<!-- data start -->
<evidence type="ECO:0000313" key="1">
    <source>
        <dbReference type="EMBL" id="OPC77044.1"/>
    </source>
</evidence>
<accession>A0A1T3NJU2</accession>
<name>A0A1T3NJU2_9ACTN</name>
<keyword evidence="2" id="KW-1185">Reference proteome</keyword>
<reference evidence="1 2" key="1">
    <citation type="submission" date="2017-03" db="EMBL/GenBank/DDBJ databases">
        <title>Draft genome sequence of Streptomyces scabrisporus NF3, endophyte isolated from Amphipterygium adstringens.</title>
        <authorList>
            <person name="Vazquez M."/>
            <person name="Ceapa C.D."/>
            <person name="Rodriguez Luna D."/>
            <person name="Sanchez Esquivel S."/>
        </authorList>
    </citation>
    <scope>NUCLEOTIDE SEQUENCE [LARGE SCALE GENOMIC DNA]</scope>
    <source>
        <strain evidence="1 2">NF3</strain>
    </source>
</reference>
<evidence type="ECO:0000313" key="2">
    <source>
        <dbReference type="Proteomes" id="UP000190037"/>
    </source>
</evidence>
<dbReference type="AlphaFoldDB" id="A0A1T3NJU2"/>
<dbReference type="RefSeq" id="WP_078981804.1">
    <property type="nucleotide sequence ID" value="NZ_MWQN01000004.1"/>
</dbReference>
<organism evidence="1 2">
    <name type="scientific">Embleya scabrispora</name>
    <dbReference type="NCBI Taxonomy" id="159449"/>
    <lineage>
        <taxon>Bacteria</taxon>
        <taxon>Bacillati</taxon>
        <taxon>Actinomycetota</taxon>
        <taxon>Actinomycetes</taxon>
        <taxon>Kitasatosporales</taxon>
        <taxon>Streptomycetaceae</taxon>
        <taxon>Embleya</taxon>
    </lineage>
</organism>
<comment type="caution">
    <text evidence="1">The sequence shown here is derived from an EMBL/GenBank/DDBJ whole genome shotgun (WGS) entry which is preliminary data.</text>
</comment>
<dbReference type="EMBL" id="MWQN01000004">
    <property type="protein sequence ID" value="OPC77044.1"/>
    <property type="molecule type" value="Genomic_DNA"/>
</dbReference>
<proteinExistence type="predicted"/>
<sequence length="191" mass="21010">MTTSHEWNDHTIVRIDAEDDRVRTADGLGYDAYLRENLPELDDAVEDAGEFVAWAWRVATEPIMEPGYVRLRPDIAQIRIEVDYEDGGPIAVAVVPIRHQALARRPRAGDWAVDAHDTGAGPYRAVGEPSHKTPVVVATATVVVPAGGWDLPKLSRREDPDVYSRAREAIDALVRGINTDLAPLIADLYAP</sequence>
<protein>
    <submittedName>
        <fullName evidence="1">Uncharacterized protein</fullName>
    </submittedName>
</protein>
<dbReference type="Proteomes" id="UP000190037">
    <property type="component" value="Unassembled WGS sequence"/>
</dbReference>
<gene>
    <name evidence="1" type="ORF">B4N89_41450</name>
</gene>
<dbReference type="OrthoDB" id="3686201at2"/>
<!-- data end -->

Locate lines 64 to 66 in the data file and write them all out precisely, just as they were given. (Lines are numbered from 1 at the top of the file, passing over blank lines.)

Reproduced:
    <name evidence="1" type="ORF">B4N89_41450</name>
</gene>
<dbReference type="OrthoDB" id="3686201at2"/>